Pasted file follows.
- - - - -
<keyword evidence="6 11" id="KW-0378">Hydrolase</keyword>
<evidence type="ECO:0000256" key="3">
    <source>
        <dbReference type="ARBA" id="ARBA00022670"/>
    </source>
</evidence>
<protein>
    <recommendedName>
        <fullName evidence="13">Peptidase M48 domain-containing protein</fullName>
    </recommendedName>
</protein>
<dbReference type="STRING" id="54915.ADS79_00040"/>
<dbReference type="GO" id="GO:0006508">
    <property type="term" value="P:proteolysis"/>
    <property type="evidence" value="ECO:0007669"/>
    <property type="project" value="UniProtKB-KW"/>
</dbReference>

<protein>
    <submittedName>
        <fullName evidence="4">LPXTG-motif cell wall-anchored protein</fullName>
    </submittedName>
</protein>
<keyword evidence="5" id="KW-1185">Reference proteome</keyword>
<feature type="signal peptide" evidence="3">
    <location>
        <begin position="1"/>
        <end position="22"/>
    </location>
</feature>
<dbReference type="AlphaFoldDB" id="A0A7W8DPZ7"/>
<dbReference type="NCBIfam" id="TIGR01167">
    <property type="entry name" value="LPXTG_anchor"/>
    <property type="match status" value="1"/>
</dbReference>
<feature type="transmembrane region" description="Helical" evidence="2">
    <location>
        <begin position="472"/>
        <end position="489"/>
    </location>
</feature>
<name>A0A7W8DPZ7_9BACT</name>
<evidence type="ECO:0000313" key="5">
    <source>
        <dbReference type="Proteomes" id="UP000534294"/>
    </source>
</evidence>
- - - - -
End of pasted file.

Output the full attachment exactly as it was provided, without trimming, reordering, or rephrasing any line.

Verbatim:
<keyword evidence="6 11" id="KW-0378">Hydrolase</keyword>
<evidence type="ECO:0000256" key="3">
    <source>
        <dbReference type="ARBA" id="ARBA00022670"/>
    </source>
</evidence>
<protein>
    <recommendedName>
        <fullName evidence="13">Peptidase M48 domain-containing protein</fullName>
    </recommendedName>
</protein>
<dbReference type="STRING" id="54915.ADS79_00040"/>
<dbReference type="GO" id="GO:0006508">
    <property type="term" value="P:proteolysis"/>
    <property type="evidence" value="ECO:0007669"/>
    <property type="project" value="UniProtKB-KW"/>
</dbReference>

<protein>
    <submittedName>
        <fullName evidence="4">LPXTG-motif cell wall-anchored protein</fullName>
    </submittedName>
</protein>
<keyword evidence="5" id="KW-1185">Reference proteome</keyword>
<feature type="signal peptide" evidence="3">
    <location>
        <begin position="1"/>
        <end position="22"/>
    </location>
</feature>
<dbReference type="AlphaFoldDB" id="A0A7W8DPZ7"/>
<dbReference type="NCBIfam" id="TIGR01167">
    <property type="entry name" value="LPXTG_anchor"/>
    <property type="match status" value="1"/>
</dbReference>
<feature type="transmembrane region" description="Helical" evidence="2">
    <location>
        <begin position="472"/>
        <end position="489"/>
    </location>
</feature>
<name>A0A7W8DPZ7_9BACT</name>
<evidence type="ECO:0000313" key="5">
    <source>
        <dbReference type="Proteomes" id="UP000534294"/>
    </source>
</evidence>